Sooting tendency of paraffin components of diesel and gasoline in diffusion flames

Reference: Fuel 126, 8-15, (2014)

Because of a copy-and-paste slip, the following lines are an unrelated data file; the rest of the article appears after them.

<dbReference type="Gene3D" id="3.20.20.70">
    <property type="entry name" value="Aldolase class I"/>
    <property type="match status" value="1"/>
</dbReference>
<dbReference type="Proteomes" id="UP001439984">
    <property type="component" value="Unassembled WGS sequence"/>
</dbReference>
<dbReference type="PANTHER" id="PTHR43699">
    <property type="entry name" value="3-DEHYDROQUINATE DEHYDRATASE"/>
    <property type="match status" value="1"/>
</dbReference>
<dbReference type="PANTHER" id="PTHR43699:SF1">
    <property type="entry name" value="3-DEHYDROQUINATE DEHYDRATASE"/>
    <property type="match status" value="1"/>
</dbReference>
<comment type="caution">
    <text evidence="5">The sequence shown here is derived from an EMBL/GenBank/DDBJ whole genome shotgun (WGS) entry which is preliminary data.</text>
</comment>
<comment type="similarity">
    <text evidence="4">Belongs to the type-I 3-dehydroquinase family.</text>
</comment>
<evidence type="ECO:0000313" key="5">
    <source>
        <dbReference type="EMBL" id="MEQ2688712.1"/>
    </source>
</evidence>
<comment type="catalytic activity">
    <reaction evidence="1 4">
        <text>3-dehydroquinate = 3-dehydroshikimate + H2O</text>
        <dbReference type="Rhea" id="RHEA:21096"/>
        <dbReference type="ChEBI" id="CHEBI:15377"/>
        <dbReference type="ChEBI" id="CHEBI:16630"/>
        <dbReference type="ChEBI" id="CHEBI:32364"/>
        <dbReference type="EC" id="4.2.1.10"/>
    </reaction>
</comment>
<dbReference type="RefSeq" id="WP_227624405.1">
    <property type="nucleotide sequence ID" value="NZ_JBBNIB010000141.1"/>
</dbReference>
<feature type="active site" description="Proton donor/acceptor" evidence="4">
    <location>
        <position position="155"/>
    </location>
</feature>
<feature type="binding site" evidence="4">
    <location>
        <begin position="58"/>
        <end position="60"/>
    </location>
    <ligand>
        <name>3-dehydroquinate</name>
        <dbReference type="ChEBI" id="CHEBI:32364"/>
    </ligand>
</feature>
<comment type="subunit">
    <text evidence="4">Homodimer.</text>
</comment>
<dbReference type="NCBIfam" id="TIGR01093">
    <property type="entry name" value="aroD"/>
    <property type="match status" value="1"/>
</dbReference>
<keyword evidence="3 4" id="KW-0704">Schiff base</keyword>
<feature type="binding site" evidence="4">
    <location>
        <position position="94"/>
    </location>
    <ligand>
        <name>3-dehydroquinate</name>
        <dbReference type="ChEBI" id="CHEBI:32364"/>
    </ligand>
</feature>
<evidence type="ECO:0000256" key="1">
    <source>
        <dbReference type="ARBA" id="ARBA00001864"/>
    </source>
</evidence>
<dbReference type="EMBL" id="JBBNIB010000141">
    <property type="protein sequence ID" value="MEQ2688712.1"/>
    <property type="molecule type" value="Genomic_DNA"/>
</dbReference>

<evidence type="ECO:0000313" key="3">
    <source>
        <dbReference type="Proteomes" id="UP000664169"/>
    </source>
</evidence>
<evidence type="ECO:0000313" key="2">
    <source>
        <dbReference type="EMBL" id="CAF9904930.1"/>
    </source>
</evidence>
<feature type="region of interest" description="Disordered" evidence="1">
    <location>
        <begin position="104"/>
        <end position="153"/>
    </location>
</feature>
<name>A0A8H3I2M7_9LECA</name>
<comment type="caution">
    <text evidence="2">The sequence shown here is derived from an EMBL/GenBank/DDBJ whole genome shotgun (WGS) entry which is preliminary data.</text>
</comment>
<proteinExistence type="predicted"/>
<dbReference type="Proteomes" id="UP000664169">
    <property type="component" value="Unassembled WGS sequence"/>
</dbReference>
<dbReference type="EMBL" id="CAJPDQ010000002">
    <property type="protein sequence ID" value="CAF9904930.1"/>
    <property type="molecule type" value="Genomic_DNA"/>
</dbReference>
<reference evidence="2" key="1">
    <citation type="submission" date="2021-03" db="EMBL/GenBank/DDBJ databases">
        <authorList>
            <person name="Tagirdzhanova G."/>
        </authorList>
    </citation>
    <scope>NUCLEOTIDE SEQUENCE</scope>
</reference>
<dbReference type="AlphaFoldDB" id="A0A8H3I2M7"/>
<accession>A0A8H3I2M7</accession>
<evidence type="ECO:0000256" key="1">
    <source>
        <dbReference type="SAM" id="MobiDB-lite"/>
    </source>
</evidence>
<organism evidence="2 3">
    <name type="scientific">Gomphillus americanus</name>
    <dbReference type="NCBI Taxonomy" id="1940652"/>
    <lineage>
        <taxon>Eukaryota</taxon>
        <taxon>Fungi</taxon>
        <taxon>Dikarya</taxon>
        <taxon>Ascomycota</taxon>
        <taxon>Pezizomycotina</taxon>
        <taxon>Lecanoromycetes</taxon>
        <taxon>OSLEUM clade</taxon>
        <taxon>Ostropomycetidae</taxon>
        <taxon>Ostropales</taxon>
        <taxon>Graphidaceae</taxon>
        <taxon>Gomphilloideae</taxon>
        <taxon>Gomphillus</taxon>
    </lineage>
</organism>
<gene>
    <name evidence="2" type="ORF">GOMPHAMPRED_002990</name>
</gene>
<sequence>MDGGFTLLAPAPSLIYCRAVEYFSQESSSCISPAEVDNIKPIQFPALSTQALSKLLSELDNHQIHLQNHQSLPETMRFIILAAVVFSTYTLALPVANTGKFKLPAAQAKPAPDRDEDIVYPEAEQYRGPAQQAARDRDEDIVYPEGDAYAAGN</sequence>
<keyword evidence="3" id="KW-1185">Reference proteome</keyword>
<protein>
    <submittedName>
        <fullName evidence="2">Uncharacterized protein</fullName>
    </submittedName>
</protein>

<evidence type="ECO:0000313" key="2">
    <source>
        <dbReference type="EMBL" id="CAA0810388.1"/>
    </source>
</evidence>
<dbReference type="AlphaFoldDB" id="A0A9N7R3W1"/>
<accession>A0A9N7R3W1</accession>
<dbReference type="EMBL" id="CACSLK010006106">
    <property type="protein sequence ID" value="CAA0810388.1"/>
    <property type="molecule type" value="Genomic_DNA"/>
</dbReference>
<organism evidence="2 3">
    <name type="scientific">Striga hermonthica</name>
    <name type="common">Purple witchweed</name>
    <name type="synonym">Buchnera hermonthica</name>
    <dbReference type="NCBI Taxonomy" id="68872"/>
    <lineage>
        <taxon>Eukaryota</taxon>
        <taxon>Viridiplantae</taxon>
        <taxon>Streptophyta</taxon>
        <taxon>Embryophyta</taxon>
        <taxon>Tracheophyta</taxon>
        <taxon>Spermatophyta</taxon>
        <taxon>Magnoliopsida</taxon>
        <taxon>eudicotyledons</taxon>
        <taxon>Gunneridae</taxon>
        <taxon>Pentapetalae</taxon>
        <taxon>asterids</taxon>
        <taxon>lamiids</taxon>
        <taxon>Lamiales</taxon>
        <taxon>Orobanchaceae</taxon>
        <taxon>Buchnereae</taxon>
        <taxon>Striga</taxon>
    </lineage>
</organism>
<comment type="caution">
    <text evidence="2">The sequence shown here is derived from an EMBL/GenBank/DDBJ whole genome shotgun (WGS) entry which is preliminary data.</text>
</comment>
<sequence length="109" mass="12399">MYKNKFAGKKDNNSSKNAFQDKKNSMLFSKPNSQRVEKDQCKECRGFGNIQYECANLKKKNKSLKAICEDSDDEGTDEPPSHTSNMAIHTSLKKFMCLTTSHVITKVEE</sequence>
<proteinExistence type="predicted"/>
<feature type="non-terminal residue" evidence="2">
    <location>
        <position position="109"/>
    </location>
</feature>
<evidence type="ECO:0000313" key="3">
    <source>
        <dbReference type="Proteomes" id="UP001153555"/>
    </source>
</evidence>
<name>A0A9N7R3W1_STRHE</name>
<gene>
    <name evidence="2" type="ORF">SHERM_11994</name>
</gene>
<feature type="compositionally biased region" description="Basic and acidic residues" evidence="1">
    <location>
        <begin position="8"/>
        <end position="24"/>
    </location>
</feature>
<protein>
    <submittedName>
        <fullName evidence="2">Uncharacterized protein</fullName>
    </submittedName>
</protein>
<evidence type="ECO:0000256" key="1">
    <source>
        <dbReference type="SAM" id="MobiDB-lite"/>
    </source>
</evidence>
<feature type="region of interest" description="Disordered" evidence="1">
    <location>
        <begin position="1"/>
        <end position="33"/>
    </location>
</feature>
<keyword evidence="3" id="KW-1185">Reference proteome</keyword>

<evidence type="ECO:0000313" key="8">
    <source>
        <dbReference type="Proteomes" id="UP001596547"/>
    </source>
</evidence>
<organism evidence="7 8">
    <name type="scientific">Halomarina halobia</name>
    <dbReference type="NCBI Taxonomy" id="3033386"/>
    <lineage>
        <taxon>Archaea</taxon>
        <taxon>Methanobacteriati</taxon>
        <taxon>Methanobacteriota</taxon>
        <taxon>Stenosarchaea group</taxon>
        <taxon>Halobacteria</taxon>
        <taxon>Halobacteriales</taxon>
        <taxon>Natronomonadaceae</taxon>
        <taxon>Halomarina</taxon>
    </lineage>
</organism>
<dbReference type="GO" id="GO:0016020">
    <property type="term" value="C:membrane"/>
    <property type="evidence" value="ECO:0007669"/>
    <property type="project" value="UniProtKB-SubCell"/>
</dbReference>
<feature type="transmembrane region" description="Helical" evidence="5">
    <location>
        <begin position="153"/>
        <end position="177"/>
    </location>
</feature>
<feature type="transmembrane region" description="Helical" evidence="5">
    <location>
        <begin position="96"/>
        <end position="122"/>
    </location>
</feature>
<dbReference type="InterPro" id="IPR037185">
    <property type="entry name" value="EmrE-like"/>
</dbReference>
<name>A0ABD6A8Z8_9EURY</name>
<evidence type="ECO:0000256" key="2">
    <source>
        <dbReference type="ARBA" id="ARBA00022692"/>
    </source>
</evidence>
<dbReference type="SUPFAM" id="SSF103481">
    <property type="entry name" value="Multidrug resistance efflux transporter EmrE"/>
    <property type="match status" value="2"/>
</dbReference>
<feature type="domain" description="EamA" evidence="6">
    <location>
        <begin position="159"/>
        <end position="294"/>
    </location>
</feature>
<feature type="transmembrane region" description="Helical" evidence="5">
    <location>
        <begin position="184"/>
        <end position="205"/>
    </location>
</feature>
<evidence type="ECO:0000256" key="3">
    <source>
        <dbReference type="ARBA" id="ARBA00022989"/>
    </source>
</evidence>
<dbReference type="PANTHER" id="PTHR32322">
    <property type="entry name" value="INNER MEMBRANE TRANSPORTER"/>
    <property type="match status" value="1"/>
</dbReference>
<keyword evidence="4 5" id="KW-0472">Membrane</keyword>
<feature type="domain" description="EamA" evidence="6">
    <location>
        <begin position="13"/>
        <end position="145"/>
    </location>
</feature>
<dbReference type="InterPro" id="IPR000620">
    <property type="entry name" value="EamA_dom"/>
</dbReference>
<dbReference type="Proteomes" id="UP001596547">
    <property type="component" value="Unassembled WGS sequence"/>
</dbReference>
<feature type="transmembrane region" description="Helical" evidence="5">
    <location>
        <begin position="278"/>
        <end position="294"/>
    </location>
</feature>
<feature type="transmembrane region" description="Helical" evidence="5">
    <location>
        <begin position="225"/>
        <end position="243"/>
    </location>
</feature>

The influence of the chemical structure on the sooting characteristics of some paraffin class hydrocarbons which are found in gasoline and diesel fuel is studied experimentally. The experiment involves the combustion of the paraffin in a wick-fed burner. Differential mobility spectrometry is used to measure the particle size distribution (PSD) at different flame heights. The wick-fed laminar diffusion flame is sampled at the tip; the flame height is modified systematically from small heights to large heights. Normal, iso and cyclo paraffins PSDs evolve in a similar way with flame height. At very low flame heights the PSD is unimodal, but rapidly evolves into a multi-modal one. The total number of particles peaks at small heights, and then decreases as flame height increase until it approaches constant values for all considered fuels. The mean soot particle diameter increases with flame height until a height where a maximum is achieved and sustained. Among each type of fuel, a systematic decrease in the maximum mean soot particle diameter was observed as the number of carbon atoms in the molecule increased. At all flame heights, comparing fuels with the same carbon number, cyclic paraffins presented the largest mean soot particles sizes, followed by iso-paraffins and the smallest particles for normal paraffins.

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